So, Alexa isn’t going to court…but I can imagine what might happen if she did! I don’t need to imagine it: I’ll ask my Alexa a few questions.

Prosecutor: “Alexa, where were you last night?”

Alexa: “I’m sorry, I can’t find the answer to the question I heard.”

Prosecutor: “Alexa, did you hear anything which might be relevant to the case at hand?”

Alexa: “Bah-boom” (Alexa’s sound for rejecting a question).

Prosecutor: “Alexa, has John Doe ever asked you any questions?”

Alexa: “Sorry, I didn’t understand the question I heard.”

Again, those are the actual responses I just got when I asked those questions.

Certainly, there may be devices in the future which record what we say and do all the time (some things like that are available now, but are not common). I have a dashcam in my car…it’s constantly recording. However, unless I push a button, it will record over video…and pretty quickly (I drive enough that it probably doesn’t go a day or two before it is recording over video). Now, if my dashcam was wirelessly transmitting the data (maybe through my phone) to a gigantic central storage, that could potentially be incriminating…or exculpatory, in my case, since I’m one of those people who (irritatingly to some) tends to follow the law pretty closely. My coworkers get tired sometimes of me waiting for a walk signal to turn green when there are no cars in the area. 🙂

Bottom line: as technology becomes more useful by knowing us better, it is also going to be able to give that information to investigators…and that’s something to consider. For more on this issue, I recommend the 1999 book The Transparent Society by science fiction author David Brin (the book is not science fiction).

Review: The Transparent Society

Even now being almost two decades old, it’s consideration of privacy versus freedom is still relevant today.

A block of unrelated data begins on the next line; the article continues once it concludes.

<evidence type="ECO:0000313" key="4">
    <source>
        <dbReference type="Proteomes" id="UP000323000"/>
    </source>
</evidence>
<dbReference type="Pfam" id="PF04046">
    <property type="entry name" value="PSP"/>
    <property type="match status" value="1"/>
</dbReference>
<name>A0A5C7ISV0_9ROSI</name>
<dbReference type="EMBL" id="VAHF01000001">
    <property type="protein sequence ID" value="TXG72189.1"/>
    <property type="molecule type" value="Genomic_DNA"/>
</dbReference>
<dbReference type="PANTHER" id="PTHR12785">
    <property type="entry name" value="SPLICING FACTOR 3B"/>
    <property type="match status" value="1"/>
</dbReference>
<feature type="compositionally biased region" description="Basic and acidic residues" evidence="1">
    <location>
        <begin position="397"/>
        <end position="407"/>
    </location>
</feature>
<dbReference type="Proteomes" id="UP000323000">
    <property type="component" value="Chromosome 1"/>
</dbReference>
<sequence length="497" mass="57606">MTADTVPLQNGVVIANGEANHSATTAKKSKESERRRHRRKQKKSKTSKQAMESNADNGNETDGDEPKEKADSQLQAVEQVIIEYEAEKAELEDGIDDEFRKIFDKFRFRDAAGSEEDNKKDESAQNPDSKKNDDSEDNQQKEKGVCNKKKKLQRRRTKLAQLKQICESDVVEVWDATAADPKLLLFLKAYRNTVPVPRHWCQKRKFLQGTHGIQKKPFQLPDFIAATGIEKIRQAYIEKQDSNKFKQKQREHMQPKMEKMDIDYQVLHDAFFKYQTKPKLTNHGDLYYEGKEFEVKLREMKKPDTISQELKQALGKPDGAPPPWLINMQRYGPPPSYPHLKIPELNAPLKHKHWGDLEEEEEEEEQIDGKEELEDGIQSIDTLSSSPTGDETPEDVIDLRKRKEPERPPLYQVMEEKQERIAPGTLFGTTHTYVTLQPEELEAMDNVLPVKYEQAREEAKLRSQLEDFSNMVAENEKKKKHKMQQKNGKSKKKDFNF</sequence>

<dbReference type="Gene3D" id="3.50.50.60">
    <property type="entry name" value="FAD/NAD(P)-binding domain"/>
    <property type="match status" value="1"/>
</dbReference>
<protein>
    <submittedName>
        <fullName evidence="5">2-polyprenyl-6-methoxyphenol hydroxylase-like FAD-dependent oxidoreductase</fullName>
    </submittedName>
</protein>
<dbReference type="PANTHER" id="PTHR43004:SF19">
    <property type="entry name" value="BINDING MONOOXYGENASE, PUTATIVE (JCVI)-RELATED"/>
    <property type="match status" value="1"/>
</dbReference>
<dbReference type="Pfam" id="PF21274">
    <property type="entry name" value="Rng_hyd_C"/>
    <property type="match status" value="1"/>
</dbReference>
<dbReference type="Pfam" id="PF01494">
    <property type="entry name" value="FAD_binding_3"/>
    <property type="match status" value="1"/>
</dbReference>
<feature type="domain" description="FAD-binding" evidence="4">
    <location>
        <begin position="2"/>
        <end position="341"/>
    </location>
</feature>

What do you think? Feel free to let me and my readers know by commenting on this post.

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This post by Bufo Calvin originally appeared in the The Measured Circle blog. To support this or other blogs/organizations, buy Amazon Gift Cards from a link on the site, then use those to buy your items. There will be no cost to you, and a benefit to them.

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2 Responses to ““Your Honor, the prosecution calls Amazon Alexa to the stand.””

  1. Phink Says:

    In a small Arkansas town on a humid night a sound is heard. It must be an intruder.

    Me: Alexa, possible home invasion
    Alexa: Sorry, I don’t have the answer to that question

    Under that scenario Alexa and my phone’s app would have that statement listed. Too bad there is no time stamp but other clues with it might narrow it down and Amazon could probably give them the time if they would.

    The big downside is the intruder hears Alexa talking and that is something I would not want. I am reaching for the rifle by my bed and since we have less that 1,200 square feet it won’t take long to find where I am but I don’t want to give clues either. In a very bad situation where they have a gun on me and I have nothing I could see me saying “Alexa, white male, 30 years old, blonde hair.” I think I could get that out before he shot me. On my app it showed exactly what I told her.

    • Bufo Calvin Says:

      Thanks for writing, Phink!

      I assume that Amazon does have a timestamp on Alexa requests…that it just doesn’t show in the app.

      It’s an interesting idea…I suppose that might work.